As many Kenyans gather in their places of worship, others are making preparations for the week ahead or catching up on much needed sleep after a long week or night out partying, 49 people lose their lives. They are doing what thousands of Kenyans do every weekend: Socialising. They are members of a minority community. The Lesbian, Gay, Bi-sexual, Transgender persons, Intersex and Queer(LGBTIQ). They are massacred on Sunday 12, June.
They are massacred by a 29 year old man, Omar Mateen. According to news outlets in the USA, Omar’s father says that his son had expressed anti-gay thoughts. He thinks his outrage was triggered by seeing two men kiss. Another source, The Telegraph wrote, “Omar Mateen, 29, has been described by those who knew him as a man who was fiercely homophobic, violent towards his wife, and who may have been mentally ill.”
The adjectives used to describe Mr. Mateen are not synonymous with ‘a young American male of Arab origin – Omar’s parents are Afghan immigrants. Other than easy legal access to firearms thanks to the USA’s gun policies, Omar could be a young man anywhere in the world. He could be in Kenya, where mental health isn’t prioritized. Where many youth lost in disillusion turn violent at any provocation. And guns, he wouldn’t work harder to access firearms in Kenya. No. You only have to look at the number of violent crimes involving guns to know this.
Yet we did not as a country condemn these killings. When Westgate happened to us, the world stood with Kenya. When Garissa happened. The world, including Americans ‘was Garissa’. When Paris attacks happened, Kenyans ‘were Paris’. When Abidjan happened we were Abidjan. But now, we are silent. Silent to the death of 49 people. Why? Isn’t violence against anyone a crime? But this isn’t surprising. Kenyans have kept quiet when LGBTIQ are attacked in Kenya. The Council on American-Islamic Relations has spoken against the killings. We are quiet. The Vatican has condemned the killings. We are quiet. World leaders and most of humanity has weighed in. But we are quiet.
Every week a Kenyan is attacked – beaten, threatened and sometimes even killed. We look the other way because we are not accepting of who they are. We take their contributions to building the nation – people with alternative sexual orientation and gender identity serve in all fields in this country; doctors, teachers, nurses, chefs, artists and all other professions – but we perpetuate violence and discrimination towards this minority group. We attack or allow attack on citizens of Kenya. These are gross violations of human rights enshrined in our constitution. They are hate crimes triggered by negative rhetoric from members of this community. Hate is hate. You cannot claim to be above prejudice yet be a homophobe. If you are a homophobe, you are no different from a racist. You are brewing in the same cup as a sexist, racist, classist you name it. Haters with justifications. Justifications borrowed mostly from tools like religious books, cultural practices or in Kenya, the constitution too. The same were and continue to be resources for people propagating all other ‘…isms which result in violence’.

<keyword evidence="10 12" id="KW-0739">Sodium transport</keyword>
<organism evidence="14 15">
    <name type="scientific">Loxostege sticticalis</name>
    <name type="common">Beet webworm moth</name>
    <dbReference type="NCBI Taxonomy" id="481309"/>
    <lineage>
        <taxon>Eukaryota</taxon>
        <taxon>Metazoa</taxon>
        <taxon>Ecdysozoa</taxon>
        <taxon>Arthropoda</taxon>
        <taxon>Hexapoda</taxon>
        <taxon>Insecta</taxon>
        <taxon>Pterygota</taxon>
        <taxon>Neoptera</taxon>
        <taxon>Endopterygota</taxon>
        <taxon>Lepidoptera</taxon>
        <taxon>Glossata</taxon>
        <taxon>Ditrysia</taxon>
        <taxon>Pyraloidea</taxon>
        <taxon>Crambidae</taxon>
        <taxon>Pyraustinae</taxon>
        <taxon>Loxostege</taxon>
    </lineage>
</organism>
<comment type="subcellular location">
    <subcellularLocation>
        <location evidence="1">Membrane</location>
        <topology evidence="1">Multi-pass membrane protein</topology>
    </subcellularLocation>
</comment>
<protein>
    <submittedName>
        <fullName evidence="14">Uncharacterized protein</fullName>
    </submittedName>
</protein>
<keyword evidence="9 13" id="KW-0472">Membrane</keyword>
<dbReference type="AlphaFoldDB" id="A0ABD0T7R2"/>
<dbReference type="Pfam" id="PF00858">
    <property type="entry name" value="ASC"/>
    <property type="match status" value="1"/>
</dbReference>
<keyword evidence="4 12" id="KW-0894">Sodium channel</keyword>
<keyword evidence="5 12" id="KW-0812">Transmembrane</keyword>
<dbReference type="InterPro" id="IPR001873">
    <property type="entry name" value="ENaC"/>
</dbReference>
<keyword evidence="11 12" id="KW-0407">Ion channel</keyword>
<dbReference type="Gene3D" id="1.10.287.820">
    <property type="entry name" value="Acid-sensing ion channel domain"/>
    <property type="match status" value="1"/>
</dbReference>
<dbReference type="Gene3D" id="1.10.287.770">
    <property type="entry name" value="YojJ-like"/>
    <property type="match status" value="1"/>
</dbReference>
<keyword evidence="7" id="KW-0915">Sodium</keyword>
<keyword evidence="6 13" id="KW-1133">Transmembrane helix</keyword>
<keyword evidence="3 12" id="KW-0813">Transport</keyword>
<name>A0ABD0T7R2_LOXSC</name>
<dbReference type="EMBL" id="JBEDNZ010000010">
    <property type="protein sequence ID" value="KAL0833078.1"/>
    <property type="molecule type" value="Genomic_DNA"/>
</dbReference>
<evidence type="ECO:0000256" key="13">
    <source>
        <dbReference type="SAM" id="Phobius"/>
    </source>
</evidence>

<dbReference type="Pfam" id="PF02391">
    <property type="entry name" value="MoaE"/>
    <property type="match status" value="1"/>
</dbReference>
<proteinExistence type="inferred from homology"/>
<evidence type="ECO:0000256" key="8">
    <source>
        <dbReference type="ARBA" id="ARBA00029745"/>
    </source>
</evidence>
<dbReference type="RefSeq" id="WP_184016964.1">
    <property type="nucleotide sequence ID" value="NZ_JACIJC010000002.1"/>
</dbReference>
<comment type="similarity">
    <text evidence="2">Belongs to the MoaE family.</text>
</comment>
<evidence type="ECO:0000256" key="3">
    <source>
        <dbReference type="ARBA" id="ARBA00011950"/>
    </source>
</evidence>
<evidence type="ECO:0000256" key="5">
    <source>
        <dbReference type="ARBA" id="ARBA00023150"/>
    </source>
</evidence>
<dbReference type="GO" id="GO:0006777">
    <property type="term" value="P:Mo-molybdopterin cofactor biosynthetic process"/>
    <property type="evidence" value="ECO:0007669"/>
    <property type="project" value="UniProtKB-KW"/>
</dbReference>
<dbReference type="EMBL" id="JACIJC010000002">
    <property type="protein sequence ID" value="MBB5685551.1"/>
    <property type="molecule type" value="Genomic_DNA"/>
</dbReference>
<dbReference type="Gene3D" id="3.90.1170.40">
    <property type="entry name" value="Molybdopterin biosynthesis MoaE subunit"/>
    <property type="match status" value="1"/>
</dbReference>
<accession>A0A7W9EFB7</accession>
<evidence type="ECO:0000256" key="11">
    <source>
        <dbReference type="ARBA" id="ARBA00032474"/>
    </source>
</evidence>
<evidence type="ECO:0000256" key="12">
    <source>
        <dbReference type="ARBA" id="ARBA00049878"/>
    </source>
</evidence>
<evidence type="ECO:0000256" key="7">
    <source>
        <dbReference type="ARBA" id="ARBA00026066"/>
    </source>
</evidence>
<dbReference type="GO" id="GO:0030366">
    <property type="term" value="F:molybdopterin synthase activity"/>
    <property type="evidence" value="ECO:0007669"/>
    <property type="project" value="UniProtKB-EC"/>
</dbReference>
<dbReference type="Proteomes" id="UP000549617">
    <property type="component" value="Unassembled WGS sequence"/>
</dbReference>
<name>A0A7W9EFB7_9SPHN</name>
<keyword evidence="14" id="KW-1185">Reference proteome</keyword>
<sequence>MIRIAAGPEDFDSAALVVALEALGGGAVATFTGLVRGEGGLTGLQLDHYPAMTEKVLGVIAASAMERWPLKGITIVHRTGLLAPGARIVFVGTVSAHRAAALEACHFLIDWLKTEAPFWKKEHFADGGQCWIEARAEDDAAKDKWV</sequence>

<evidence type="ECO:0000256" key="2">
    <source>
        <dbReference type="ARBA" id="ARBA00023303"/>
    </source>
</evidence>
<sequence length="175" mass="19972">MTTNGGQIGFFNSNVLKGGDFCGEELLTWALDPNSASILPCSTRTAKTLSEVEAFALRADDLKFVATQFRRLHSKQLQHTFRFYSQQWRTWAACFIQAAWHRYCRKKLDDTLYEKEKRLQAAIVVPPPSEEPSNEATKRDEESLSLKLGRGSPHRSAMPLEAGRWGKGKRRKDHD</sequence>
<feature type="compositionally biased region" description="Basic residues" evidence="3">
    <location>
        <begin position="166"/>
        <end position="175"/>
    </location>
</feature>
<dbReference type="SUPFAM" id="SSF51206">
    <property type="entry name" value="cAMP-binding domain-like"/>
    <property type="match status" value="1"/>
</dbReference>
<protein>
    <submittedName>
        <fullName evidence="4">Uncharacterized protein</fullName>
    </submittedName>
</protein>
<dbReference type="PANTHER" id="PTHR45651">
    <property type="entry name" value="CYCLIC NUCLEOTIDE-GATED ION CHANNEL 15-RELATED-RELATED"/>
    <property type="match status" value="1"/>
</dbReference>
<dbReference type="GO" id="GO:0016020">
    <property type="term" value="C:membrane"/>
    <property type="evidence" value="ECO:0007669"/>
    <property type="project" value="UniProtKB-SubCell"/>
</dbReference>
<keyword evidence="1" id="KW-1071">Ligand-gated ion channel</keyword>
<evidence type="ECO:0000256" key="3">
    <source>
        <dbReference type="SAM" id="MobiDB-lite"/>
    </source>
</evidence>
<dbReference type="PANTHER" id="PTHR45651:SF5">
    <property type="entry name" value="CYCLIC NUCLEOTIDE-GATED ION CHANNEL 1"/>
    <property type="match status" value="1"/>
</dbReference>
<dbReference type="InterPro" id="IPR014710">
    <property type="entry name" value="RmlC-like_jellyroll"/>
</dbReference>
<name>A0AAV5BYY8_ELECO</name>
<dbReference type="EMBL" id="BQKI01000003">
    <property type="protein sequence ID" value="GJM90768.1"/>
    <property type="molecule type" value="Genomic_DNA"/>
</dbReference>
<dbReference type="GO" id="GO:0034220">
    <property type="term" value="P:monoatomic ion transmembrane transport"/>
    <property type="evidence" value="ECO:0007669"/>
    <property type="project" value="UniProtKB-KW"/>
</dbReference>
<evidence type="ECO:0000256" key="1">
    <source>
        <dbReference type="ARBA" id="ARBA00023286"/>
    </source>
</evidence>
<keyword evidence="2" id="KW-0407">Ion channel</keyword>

Omar Mateen is celebrated by people suffering from homophobia for the murder of his fellow countrymen. What they fail to acknowledge is all the evidence that he in fact was struggling with his own sexuality as a closeted gay man. This goes to show what self-hate can lead to. Many people with extreme views about an issue tend to develop violent tendencies towards it. Think about Hitler.
As a society, we condemn any form of violence. For the same tools used to put down sexual and gender identity minorities are used against women, people with disabilities, people living in poverty, living with HIV and even refugees. Our societies – in Kenya, other African countries and even the US – are accepting high levels of hate speech against this community. And this has devastating consequences. Being homophobic is a sort of routine, and not controversial at all. The result of hate speech in social media and even in prominent political rallies is the trivialization of violence.
All the negative speech in all these countries provide fertile grounds for intolerance and physical violence
The sexual and gender minorities in Kenya condemn the Orlando massacre of Americans, human beings, fellow sexual and gender minorities. If we are a nation that attacks the weak amongst us, we are a nation of bullies. To accept diversity “We become not a melting pot but a beautiful mosaic. Different people. Different beliefs. Different yearning. Different Hopes. Different dreams.” Jim Carter
First published by the Star Newspaper